jump to example.com

After six years of use and abuse, our Worx Revovler recip saw has managed to grow a rather unheathly attachment to its blade. We were cutting railroad ties in half at a friend’s place when we noticed it just wasn’t getting through them any more and it was time to change the blade. The normal process of pushing the button and releasing the blade didn’t work, either: it was stuck.

After pushing, pulling, prying, shaking, and cursing, we still couldn’t get it to budge. We’re not sure how it’s stuck in there, but damned if we can mechanically move it. Our next steps are going to be drastic — heat and most likely disassembly.

We love the saw, but right now this issue has rendered it a fantastic paperweight. The instructions have no section for troubleshooting or what you’re supposed to do about a jammed-up blade, which I personally find very annoying. I’m not afraid of taking things into my own hands, but a set of guidelines would be nice. Have you run into this issue with a recip? Let us know what you had to go through to repair the rig.

Street Pricing [Google Shopping]


5 Responses to Update: Worx Revolver Assault Reciprocating Saw

  1. Mike says:

    WD40 and a few well placed taps?

  2. Jason says:

    Wow that saw looks strangely familiar to the new dewalt compact reciprocating saw.

  3. Jerry says:

    WORX seems to be a synonym for “cheesy.” A neighbor got a WORX string trimmer. The work the trimmer does is miniscule compared to the work involved in keeping the thing working properly. Parts that don’t fit quite right, uncontrolled start/stop (shaking the thing sometimes gets it to go again but never for very long. Hopefully some folks have had better luck with this POS than the neighbor! Then again, he is quite fond of most anything in a late night infomercial.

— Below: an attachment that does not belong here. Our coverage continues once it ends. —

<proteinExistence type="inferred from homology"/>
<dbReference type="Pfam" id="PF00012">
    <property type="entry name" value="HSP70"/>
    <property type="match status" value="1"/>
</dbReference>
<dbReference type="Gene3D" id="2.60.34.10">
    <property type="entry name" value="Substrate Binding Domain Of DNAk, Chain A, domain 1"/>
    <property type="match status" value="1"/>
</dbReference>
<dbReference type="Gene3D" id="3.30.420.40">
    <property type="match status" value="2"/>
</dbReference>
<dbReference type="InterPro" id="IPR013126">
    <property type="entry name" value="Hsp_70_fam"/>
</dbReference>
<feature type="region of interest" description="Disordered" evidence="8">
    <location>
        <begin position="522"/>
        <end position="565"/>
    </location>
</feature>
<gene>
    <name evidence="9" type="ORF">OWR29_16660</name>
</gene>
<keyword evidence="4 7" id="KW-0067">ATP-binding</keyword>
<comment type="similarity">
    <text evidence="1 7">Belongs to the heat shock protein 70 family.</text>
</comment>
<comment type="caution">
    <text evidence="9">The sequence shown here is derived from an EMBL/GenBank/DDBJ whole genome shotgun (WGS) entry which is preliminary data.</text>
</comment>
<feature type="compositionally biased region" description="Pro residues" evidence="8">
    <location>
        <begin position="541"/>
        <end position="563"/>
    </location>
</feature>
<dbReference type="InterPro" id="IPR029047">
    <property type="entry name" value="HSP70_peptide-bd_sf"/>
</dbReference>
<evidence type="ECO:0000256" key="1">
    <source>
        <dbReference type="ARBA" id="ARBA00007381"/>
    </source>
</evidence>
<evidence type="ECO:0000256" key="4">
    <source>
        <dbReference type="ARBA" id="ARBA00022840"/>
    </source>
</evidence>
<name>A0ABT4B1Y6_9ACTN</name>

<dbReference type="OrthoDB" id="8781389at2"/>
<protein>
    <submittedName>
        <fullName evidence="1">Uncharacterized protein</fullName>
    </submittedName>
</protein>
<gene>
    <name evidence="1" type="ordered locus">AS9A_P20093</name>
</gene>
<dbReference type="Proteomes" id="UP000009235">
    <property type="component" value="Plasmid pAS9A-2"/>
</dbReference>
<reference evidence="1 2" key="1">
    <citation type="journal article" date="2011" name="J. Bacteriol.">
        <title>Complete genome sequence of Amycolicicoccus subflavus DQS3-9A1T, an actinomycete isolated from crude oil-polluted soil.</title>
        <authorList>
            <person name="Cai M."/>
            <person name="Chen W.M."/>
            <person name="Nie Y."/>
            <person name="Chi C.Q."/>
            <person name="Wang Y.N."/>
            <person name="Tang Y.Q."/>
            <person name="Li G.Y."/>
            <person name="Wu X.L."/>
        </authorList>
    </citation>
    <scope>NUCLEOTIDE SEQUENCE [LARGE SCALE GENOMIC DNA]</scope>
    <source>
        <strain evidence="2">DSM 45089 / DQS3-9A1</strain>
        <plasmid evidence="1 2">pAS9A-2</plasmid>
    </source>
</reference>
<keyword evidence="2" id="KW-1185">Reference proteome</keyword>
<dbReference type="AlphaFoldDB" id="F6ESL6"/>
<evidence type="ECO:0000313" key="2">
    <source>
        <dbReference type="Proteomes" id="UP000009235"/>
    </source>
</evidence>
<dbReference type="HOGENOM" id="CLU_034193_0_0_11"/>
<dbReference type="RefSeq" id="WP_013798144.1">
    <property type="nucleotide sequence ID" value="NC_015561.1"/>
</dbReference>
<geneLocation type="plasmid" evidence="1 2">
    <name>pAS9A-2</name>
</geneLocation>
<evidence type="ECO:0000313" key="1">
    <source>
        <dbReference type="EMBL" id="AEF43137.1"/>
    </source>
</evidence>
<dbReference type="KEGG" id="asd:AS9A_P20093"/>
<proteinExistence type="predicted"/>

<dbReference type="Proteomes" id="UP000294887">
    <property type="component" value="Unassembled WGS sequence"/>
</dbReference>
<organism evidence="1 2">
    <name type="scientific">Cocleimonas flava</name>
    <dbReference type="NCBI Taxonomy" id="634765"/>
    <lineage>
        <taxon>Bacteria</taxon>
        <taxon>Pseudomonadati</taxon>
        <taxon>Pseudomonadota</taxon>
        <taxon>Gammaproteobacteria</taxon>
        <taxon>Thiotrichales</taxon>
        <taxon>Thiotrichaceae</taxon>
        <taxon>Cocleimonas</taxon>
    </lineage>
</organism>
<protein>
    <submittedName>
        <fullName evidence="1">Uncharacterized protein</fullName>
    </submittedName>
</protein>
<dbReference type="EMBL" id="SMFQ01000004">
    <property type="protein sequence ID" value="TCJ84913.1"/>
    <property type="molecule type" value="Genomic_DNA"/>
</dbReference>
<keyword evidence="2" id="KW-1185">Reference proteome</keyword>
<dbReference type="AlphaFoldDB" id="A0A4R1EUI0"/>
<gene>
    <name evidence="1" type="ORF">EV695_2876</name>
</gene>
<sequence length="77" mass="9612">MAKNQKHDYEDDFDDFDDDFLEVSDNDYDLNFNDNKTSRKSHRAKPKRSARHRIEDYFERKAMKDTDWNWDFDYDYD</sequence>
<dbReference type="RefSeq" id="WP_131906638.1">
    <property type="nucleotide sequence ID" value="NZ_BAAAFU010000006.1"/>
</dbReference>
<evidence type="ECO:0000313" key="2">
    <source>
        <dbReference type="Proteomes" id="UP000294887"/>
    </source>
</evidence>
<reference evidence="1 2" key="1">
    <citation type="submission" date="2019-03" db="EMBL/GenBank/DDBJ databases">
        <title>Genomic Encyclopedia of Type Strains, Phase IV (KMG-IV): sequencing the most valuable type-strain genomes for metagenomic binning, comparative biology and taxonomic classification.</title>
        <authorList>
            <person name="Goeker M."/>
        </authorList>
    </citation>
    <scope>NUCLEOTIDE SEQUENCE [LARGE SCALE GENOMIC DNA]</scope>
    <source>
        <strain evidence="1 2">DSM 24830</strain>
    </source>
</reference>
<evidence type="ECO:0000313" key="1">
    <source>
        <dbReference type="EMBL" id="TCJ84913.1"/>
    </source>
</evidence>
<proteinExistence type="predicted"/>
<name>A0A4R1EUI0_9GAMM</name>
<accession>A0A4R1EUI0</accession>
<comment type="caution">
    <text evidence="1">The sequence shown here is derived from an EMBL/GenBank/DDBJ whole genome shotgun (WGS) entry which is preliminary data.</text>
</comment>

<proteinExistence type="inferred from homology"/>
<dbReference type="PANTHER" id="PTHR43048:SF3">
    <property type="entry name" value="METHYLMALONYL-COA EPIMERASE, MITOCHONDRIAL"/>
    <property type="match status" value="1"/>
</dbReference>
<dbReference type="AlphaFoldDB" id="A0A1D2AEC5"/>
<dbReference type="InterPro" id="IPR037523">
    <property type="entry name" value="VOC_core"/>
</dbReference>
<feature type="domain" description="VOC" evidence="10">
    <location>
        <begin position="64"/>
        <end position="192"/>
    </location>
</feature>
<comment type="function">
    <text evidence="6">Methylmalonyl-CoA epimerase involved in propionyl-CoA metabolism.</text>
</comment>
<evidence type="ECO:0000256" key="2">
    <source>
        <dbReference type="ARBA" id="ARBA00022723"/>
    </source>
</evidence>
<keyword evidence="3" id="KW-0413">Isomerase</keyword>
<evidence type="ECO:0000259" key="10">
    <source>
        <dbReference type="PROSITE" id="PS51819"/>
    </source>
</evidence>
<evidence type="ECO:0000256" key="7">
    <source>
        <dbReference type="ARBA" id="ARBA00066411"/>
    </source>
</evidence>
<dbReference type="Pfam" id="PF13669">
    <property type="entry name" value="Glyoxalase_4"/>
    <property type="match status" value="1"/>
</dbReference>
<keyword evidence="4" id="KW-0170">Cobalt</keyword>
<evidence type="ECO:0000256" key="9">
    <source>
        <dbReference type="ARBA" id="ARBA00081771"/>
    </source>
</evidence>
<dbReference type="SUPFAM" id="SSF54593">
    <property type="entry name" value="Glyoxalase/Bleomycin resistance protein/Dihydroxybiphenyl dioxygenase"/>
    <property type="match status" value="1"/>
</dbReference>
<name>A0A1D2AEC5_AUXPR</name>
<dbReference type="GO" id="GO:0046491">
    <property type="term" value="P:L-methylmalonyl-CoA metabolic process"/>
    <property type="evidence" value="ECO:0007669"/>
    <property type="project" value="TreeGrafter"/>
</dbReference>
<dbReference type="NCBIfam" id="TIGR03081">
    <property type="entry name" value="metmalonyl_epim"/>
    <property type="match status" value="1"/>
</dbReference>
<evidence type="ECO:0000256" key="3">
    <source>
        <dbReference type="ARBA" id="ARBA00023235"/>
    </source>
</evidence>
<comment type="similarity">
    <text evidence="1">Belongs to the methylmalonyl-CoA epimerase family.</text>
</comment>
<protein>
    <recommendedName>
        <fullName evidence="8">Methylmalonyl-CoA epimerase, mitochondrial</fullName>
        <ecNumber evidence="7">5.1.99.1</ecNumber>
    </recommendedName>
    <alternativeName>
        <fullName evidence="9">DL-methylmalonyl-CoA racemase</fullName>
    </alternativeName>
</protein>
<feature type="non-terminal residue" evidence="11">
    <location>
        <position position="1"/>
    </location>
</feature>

4. Dave D says:

    I don’t have any experience with this saw, but I have had the experience of having contamination from grit, etc. in the work environment making it difficult to free a blade from my reciprocating saw chuck.

    If you were cutting creosote treated ties, I wonder of some of the creosote made its way into the chuck as the blade labored and heated up. If that were the case, the application of solvents and/or mild heat to the chuck might help. I have to say, though, the blade in the photo looks pretty clean to have been cutting creosote ties.

  5. Ken says:

    get a tiny flathead and slightly nudge in between blades and the space where the ball socket will be, surprised you have not run into this problem before, try not to pry too much or damage will occur of course, I cut aluminum tubing all the time demoing old storefronts and this happens often as the blade gets stuck, yanked out, and the gun still goes and blade gets jammed in sawzall, my sawzall is also quite old and happens with age it seems

Leave a Reply

Your email address will not be published.